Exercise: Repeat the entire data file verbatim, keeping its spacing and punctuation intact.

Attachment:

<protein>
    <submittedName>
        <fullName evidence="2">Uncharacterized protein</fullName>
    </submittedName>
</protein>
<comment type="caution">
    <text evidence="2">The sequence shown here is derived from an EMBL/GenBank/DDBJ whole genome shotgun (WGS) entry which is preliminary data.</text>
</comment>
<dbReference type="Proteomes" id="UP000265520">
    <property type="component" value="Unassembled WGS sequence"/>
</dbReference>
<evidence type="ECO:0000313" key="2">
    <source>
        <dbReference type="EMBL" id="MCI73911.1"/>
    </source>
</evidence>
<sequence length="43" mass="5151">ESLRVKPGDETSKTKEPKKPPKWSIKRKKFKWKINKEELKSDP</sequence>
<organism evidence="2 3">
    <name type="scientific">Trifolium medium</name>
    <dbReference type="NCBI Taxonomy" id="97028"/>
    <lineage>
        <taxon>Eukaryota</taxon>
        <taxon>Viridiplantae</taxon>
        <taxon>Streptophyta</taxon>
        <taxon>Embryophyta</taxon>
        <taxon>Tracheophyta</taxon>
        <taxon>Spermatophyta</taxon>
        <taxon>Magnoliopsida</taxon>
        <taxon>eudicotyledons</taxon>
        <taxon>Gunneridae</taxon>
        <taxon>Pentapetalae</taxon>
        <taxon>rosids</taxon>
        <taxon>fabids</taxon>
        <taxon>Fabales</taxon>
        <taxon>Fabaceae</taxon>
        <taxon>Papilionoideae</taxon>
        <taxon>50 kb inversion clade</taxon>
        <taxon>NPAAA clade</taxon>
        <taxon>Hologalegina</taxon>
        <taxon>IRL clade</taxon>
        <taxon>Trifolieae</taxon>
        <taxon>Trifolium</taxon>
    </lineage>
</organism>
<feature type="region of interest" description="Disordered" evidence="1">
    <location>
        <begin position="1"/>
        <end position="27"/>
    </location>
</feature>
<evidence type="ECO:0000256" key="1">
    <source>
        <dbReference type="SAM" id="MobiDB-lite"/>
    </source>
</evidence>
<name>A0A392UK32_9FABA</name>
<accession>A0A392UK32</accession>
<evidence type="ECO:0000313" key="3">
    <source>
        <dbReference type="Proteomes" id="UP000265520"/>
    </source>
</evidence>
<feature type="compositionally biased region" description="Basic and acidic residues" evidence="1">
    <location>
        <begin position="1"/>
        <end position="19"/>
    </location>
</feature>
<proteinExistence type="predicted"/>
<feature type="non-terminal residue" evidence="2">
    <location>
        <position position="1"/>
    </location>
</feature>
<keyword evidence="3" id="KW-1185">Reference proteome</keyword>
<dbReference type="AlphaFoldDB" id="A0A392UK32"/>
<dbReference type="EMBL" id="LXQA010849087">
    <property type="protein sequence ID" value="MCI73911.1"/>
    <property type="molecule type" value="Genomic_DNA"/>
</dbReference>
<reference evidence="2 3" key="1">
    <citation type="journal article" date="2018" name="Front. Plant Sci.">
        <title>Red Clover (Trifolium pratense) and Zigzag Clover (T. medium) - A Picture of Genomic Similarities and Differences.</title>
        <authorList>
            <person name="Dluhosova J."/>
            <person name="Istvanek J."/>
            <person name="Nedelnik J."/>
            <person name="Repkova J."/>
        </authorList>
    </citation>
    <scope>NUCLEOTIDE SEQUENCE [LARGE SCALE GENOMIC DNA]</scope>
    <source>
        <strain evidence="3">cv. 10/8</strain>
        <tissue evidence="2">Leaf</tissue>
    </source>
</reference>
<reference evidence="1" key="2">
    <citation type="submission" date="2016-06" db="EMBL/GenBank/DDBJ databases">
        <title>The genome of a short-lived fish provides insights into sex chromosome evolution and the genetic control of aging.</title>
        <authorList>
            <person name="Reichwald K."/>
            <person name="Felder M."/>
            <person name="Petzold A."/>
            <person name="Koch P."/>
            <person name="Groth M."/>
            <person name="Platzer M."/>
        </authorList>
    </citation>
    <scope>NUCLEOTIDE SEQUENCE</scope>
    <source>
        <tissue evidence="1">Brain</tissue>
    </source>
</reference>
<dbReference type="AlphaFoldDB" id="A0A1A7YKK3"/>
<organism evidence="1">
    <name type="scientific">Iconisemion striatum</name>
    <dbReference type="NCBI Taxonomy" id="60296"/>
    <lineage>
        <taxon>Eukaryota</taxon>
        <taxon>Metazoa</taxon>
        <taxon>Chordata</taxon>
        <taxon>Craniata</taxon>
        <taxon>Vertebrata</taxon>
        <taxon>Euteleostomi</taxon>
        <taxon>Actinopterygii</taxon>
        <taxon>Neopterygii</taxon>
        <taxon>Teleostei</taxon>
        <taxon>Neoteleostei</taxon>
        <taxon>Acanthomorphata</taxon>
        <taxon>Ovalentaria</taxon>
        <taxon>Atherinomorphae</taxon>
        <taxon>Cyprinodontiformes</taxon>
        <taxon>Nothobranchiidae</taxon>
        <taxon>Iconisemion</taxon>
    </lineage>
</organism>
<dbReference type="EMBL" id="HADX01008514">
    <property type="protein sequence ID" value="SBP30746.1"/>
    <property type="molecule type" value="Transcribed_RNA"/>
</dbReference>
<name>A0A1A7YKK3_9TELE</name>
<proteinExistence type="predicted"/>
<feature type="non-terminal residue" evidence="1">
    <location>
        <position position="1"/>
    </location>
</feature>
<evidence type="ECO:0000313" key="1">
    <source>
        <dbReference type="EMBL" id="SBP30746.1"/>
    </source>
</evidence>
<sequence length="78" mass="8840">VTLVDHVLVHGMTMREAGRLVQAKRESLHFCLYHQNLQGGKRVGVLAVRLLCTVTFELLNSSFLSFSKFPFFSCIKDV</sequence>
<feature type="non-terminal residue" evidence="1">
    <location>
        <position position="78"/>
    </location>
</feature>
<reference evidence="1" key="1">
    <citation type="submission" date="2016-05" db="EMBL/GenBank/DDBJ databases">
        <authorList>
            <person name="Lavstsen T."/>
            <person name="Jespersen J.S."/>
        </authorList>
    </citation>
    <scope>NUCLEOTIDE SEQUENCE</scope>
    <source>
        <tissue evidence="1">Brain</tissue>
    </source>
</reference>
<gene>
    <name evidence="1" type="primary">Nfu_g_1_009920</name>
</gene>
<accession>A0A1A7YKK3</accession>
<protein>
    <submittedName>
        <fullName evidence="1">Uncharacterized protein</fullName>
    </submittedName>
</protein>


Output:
<protein>
    <submittedName>
        <fullName evidence="2">Uncharacterized protein</fullName>
    </submittedName>
</protein>
<comment type="caution">
    <text evidence="2">The sequence shown here is derived from an EMBL/GenBank/DDBJ whole genome shotgun (WGS) entry which is preliminary data.</text>
</comment>
<dbReference type="Proteomes" id="UP000265520">
    <property type="component" value="Unassembled WGS sequence"/>
</dbReference>
<evidence type="ECO:0000313" key="2">
    <source>
        <dbReference type="EMBL" id="MCI73911.1"/>
    </source>
</evidence>
<sequence length="43" mass="5151">ESLRVKPGDETSKTKEPKKPPKWSIKRKKFKWKINKEELKSDP</sequence>
<organism evidence="2 3">
    <name type="scientific">Trifolium medium</name>
    <dbReference type="NCBI Taxonomy" id="97028"/>
    <lineage>
        <taxon>Eukaryota</taxon>
        <taxon>Viridiplantae</taxon>
        <taxon>Streptophyta</taxon>
        <taxon>Embryophyta</taxon>
        <taxon>Tracheophyta</taxon>
        <taxon>Spermatophyta</taxon>
        <taxon>Magnoliopsida</taxon>
        <taxon>eudicotyledons</taxon>
        <taxon>Gunneridae</taxon>
        <taxon>Pentapetalae</taxon>
        <taxon>rosids</taxon>
        <taxon>fabids</taxon>
        <taxon>Fabales</taxon>
        <taxon>Fabaceae</taxon>
        <taxon>Papilionoideae</taxon>
        <taxon>50 kb inversion clade</taxon>
        <taxon>NPAAA clade</taxon>
        <taxon>Hologalegina</taxon>
        <taxon>IRL clade</taxon>
        <taxon>Trifolieae</taxon>
        <taxon>Trifolium</taxon>
    </lineage>
</organism>
<feature type="region of interest" description="Disordered" evidence="1">
    <location>
        <begin position="1"/>
        <end position="27"/>
    </location>
</feature>
<evidence type="ECO:0000256" key="1">
    <source>
        <dbReference type="SAM" id="MobiDB-lite"/>
    </source>
</evidence>
<name>A0A392UK32_9FABA</name>
<accession>A0A392UK32</accession>
<evidence type="ECO:0000313" key="3">
    <source>
        <dbReference type="Proteomes" id="UP000265520"/>
    </source>
</evidence>
<feature type="compositionally biased region" description="Basic and acidic residues" evidence="1">
    <location>
        <begin position="1"/>
        <end position="19"/>
    </location>
</feature>
<proteinExistence type="predicted"/>
<feature type="non-terminal residue" evidence="2">
    <location>
        <position position="1"/>
    </location>
</feature>
<keyword evidence="3" id="KW-1185">Reference proteome</keyword>
<dbReference type="AlphaFoldDB" id="A0A392UK32"/>
<dbReference type="EMBL" id="LXQA010849087">
    <property type="protein sequence ID" value="MCI73911.1"/>
    <property type="molecule type" value="Genomic_DNA"/>
</dbReference>
<reference evidence="2 3" key="1">
    <citation type="journal article" date="2018" name="Front. Plant Sci.">
        <title>Red Clover (Trifolium pratense) and Zigzag Clover (T. medium) - A Picture of Genomic Similarities and Differences.</title>
        <authorList>
            <person name="Dluhosova J."/>
            <person name="Istvanek J."/>
            <person name="Nedelnik J."/>
            <person name="Repkova J."/>
        </authorList>
    </citation>
    <scope>NUCLEOTIDE SEQUENCE [LARGE SCALE GENOMIC DNA]</scope>
    <source>
        <strain evidence="3">cv. 10/8</strain>
        <tissue evidence="2">Leaf</tissue>
    </source>
</reference>
<reference evidence="1" key="2">
    <citation type="submission" date="2016-06" db="EMBL/GenBank/DDBJ databases">
        <title>The genome of a short-lived fish provides insights into sex chromosome evolution and the genetic control of aging.</title>
        <authorList>
            <person name="Reichwald K."/>
            <person name="Felder M."/>
            <person name="Petzold A."/>
            <person name="Koch P."/>
            <person name="Groth M."/>
            <person name="Platzer M."/>
        </authorList>
    </citation>
    <scope>NUCLEOTIDE SEQUENCE</scope>
    <source>
        <tissue evidence="1">Brain</tissue>
    </source>
</reference>
<dbReference type="AlphaFoldDB" id="A0A1A7YKK3"/>
<organism evidence="1">
    <name type="scientific">Iconisemion striatum</name>
    <dbReference type="NCBI Taxonomy" id="60296"/>
    <lineage>
        <taxon>Eukaryota</taxon>
        <taxon>Metazoa</taxon>
        <taxon>Chordata</taxon>
        <taxon>Craniata</taxon>
        <taxon>Vertebrata</taxon>
        <taxon>Euteleostomi</taxon>
        <taxon>Actinopterygii</taxon>
        <taxon>Neopterygii</taxon>
        <taxon>Teleostei</taxon>
        <taxon>Neoteleostei</taxon>
        <taxon>Acanthomorphata</taxon>
        <taxon>Ovalentaria</taxon>
        <taxon>Atherinomorphae</taxon>
        <taxon>Cyprinodontiformes</taxon>
        <taxon>Nothobranchiidae</taxon>
        <taxon>Iconisemion</taxon>
    </lineage>
</organism>
<dbReference type="EMBL" id="HADX01008514">
    <property type="protein sequence ID" value="SBP30746.1"/>
    <property type="molecule type" value="Transcribed_RNA"/>
</dbReference>
<name>A0A1A7YKK3_9TELE</name>
<proteinExistence type="predicted"/>
<feature type="non-terminal residue" evidence="1">
    <location>
        <position position="1"/>
    </location>
</feature>
<evidence type="ECO:0000313" key="1">
    <source>
        <dbReference type="EMBL" id="SBP30746.1"/>
    </source>
</evidence>
<sequence length="78" mass="8840">VTLVDHVLVHGMTMREAGRLVQAKRESLHFCLYHQNLQGGKRVGVLAVRLLCTVTFELLNSSFLSFSKFPFFSCIKDV</sequence>
<feature type="non-terminal residue" evidence="1">
    <location>
        <position position="78"/>
    </location>
</feature>
<reference evidence="1" key="1">
    <citation type="submission" date="2016-05" db="EMBL/GenBank/DDBJ databases">
        <authorList>
            <person name="Lavstsen T."/>
            <person name="Jespersen J.S."/>
        </authorList>
    </citation>
    <scope>NUCLEOTIDE SEQUENCE</scope>
    <source>
        <tissue evidence="1">Brain</tissue>
    </source>
</reference>
<gene>
    <name evidence="1" type="primary">Nfu_g_1_009920</name>
</gene>
<accession>A0A1A7YKK3</accession>
<protein>
    <submittedName>
        <fullName evidence="1">Uncharacterized protein</fullName>
    </submittedName>
</protein>